The Aberdeen-headquartered company said it will keep providing engineering, construction and maintenance services in the North Sea to five offshore assets, namely Cormorant Alpha, North Cormorant, Eider, Tern and Harding.
The contract has further extension options, and James Crawford, managing director of the Scottish group in the UK and Africa said: “Our commitment is to work in collaboration with our client to prioritise safety and maximise efficiency and productivity.
“We will draw upon our robust knowledge of these assets, broad capabilities and relentless focus on providing excellence in our service provision, as we continue our long-standing partnership with this key client.”
The news comes after Wood Group, which operates in more than 50 countries, secured various contract wins, including last month bagging a new three-year deal covering a trio of Shell sites north of the Border and a five-year deal with Babcock International.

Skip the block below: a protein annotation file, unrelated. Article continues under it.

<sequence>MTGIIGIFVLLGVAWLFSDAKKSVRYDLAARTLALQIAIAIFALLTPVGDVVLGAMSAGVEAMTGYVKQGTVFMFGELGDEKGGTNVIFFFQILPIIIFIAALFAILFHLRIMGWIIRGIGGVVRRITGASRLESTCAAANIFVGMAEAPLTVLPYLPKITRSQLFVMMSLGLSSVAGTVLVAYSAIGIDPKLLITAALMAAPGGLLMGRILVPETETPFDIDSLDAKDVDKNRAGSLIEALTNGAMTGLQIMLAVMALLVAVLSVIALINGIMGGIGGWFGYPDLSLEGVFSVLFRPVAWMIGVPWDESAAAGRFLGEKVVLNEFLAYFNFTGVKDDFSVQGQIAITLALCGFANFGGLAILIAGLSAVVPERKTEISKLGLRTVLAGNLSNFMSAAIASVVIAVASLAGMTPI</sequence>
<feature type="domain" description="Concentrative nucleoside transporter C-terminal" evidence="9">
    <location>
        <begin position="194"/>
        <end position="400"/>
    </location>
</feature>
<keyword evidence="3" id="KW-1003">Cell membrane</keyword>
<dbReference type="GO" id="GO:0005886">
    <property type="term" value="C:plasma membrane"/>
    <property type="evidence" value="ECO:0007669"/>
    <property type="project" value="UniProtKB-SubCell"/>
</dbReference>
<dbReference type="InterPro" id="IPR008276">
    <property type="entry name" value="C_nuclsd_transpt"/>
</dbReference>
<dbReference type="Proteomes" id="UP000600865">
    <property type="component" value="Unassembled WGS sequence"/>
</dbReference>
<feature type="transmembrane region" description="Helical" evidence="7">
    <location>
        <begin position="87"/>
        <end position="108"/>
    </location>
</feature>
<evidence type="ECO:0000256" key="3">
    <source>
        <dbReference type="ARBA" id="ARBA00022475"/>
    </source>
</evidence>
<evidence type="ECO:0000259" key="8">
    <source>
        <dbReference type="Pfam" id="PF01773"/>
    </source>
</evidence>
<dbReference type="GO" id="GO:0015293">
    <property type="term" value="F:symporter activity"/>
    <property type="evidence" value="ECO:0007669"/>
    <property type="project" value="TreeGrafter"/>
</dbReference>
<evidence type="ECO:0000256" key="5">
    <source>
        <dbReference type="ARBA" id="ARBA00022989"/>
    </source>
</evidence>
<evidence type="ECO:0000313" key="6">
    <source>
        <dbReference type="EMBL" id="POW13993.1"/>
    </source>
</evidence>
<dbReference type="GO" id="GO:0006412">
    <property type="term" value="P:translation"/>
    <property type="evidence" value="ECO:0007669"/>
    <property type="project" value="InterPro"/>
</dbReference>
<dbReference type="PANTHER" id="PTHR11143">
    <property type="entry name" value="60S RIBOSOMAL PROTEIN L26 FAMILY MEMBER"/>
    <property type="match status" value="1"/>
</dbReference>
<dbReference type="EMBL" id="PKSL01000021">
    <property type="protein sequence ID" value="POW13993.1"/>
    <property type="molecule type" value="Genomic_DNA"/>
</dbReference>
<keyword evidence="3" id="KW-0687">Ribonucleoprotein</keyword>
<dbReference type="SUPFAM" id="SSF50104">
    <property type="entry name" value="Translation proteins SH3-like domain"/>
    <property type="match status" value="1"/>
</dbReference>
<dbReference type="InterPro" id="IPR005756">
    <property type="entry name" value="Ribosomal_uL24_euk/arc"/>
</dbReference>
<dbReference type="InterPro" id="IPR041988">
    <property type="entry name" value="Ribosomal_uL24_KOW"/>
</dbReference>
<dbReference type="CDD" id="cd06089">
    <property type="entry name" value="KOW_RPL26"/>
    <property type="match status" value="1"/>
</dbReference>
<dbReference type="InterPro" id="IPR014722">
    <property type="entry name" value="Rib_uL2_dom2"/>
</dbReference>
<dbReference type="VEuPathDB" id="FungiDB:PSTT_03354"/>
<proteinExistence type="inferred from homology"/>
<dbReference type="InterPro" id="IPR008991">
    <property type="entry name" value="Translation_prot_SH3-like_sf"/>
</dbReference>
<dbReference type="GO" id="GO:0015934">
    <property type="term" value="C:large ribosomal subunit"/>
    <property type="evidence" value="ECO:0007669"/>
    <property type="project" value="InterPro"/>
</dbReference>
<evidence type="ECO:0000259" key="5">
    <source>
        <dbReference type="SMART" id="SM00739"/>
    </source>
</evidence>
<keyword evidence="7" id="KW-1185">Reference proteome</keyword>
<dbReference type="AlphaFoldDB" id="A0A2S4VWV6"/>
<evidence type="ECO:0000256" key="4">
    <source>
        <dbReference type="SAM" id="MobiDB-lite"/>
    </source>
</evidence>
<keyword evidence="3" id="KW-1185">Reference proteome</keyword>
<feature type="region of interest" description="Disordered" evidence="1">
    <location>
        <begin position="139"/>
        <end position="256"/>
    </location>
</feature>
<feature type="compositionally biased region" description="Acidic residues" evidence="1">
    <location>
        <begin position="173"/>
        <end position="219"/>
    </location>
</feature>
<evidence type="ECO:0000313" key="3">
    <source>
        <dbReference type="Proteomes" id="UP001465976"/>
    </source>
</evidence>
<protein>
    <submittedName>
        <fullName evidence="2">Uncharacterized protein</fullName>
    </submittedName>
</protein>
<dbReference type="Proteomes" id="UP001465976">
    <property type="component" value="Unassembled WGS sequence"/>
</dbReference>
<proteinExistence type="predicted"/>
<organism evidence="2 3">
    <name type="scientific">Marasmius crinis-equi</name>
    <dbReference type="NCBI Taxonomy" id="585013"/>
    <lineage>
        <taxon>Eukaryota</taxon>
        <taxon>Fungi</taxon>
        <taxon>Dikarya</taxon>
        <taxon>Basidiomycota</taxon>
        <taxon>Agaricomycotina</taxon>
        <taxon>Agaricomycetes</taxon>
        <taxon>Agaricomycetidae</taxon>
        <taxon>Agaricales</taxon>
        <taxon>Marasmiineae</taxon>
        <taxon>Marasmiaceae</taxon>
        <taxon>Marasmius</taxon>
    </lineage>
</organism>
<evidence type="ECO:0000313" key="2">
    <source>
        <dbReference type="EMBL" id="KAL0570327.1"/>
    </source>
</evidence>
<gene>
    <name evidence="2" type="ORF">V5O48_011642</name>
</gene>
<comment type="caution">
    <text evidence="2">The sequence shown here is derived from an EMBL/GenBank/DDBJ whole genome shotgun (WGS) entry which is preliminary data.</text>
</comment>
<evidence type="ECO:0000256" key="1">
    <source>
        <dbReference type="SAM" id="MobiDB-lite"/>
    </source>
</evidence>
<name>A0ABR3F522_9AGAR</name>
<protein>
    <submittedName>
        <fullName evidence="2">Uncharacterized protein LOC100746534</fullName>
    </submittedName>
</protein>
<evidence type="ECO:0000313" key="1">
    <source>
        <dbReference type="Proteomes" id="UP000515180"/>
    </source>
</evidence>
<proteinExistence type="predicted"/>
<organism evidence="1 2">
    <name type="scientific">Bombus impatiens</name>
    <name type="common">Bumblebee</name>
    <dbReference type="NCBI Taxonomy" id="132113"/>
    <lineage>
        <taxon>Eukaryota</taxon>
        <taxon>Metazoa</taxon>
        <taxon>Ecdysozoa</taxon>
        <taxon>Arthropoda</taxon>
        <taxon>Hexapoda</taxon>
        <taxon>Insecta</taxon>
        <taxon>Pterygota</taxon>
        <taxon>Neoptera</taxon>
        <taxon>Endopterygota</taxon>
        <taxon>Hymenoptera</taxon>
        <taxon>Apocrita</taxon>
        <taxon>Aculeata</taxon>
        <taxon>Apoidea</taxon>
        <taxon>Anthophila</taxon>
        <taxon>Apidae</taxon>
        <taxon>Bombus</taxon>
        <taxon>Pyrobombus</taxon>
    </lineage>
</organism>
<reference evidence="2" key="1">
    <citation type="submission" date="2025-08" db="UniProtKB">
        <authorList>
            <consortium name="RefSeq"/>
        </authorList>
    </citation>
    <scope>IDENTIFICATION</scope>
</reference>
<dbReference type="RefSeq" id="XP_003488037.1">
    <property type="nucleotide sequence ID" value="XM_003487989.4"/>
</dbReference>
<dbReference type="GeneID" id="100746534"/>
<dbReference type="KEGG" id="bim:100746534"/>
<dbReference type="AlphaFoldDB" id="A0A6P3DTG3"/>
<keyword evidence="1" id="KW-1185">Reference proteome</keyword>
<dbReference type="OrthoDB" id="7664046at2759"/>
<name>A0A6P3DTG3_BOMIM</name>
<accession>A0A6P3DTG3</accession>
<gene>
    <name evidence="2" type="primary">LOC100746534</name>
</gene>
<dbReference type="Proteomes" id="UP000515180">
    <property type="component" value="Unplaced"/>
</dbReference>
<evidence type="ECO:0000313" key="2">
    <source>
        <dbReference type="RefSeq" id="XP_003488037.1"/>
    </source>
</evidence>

Meanwhile, the requirement for a “clear” government policy positioning enhanced oil recovery (EOR) in the North Sea “as part of a managed transition towards a low-carbon economy in the UK” has been flagged by a joint research project by Aberdeen’s Robert Gordon University (RGU) and Scottish Carbon Capture & Storage.
Those behind the project said using carbon dioxide captured from the power and industry sectors could increase oil production from mature oil fields and provide long-term storage of the gas to address climate change.
Leslie Mabon, from RGU’s School of Applied Social Studies, said: “There is an increasing awareness of the need to imagine a future for the North Sea that balances our oil and gas needs with our obligations to climate change mitigation.”